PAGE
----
We have a high and holy view of sex as God’s good gift. We don’t want to see it cheapened into a joke that degrades sex. Sitcoms, stand-up routines, and comedy movies lead us to laugh at what we should weep over. Thank God for sex; don’t joke about it and demean God’s good gift. Watch what you watch. Steer clear of impurity. Christ died for the impure sins of impure people.
How do we decide what we will watch? Hopefully not by the world’s rating systems. The rating system doesn’t use a biblical criteria to evaluate films. And what about the stewardship of our time and the motivations of our hearts? Ask these questions:
- Am I skipping or delaying something important to watch this right now?
- What are my other social and entertainment options besides going out to watch a movie?
- How much time have I already spent on media today?
- How much time have I spent on spiritual disciplines, building relationships, or serving in my local church?
- After investing the time to view this, will I look back on it as time well-spent?
- Why do I want to watch this program or film? What do I find entertaining about it?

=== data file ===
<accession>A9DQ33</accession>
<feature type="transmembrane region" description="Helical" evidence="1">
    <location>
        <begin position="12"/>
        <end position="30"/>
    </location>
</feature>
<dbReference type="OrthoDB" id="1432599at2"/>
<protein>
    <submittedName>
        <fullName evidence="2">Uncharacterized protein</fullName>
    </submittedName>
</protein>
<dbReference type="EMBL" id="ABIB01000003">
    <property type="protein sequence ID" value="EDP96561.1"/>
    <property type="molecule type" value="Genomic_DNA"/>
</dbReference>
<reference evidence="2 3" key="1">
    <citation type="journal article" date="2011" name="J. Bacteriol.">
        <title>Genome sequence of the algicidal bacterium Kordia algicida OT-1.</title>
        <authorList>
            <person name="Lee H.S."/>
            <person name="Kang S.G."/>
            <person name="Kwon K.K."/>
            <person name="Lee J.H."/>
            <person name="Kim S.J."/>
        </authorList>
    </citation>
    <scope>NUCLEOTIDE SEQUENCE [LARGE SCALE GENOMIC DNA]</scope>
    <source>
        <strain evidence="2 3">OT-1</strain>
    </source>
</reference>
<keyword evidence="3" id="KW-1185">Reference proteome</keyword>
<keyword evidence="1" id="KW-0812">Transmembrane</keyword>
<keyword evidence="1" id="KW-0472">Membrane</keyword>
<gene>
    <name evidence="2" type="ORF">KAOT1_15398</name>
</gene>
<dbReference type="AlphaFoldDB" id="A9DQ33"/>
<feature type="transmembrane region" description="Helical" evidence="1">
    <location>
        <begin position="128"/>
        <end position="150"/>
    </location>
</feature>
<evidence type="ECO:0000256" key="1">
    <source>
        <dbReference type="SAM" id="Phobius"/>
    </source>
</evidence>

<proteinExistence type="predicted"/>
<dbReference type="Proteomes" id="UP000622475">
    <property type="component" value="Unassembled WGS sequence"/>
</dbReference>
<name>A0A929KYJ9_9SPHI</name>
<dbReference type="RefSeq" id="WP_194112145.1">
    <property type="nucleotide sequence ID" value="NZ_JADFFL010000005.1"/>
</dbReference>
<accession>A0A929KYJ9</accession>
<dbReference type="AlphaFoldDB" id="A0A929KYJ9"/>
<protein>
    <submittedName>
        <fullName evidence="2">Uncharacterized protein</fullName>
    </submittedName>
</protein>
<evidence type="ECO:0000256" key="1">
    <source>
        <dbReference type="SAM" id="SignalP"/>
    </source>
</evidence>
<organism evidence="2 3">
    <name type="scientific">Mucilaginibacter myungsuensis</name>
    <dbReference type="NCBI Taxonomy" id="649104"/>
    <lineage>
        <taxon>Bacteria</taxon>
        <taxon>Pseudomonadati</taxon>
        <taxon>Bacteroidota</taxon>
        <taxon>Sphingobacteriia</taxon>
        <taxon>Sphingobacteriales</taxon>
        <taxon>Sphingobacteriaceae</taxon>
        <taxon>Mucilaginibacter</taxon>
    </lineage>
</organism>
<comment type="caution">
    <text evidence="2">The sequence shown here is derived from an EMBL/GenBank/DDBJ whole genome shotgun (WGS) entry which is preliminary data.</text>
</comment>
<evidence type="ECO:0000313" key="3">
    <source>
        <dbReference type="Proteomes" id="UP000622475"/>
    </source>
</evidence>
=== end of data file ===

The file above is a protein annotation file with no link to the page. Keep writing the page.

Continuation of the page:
- Am I seeking to escape from something I should be facing by watching this?
- Am I seeking comfort and relief that can only be found in God?
- What sinful temptations will this program or film present?
- Do I secretly want to view something in it that is sinful?
- Am I deceiving myself by saying, “I’ll fast-forward over the bad parts”? Am I telling myself, “I’ll just visit this website once, and I won’t click on any other links I find there”?
- Am I watching because I’m bored or lazy? What does that say about my heart?
- Am I watching because others are …to be relevant or fit in?
- How have my online relationships impacted my face-to-face relationships? How has it impacted my soul – for better or for worse?
- What motivates me to create and maintain a blog or a Facebook/Myspace presence? To impress others? Am I being sinful and proud?
- Is sin identified as sin in this film? What is being glamorized? Who are the heroes? Is sin glorified and rewarded? What is humorous in this work? Is violence used gratuitously to entertain? Is sinful self-sufficiency honored? Does it portray materialism as the good life? Does it help me to understand my culture without tempting me to sin? Does it reflect truth, beauty, and holiness?
- What’s my speech like online? Does it reflect grace?
Discernment is hard work but worth it. Watching something might be acceptable, but is it beneficial? “All things are lawful for me, but not all things are helpful; all things are lawful for me, but not all things edify.” (1 Corinthians 10:23) What if your standard is that which is beneficial rather than that which is permissible?
To forewarned is to be forearmed. How do we view entertainment for the glory of God? Act as if you standing before the face of God because you are. “Abstain from every form of evil.” (1 Thessalonians 5:22)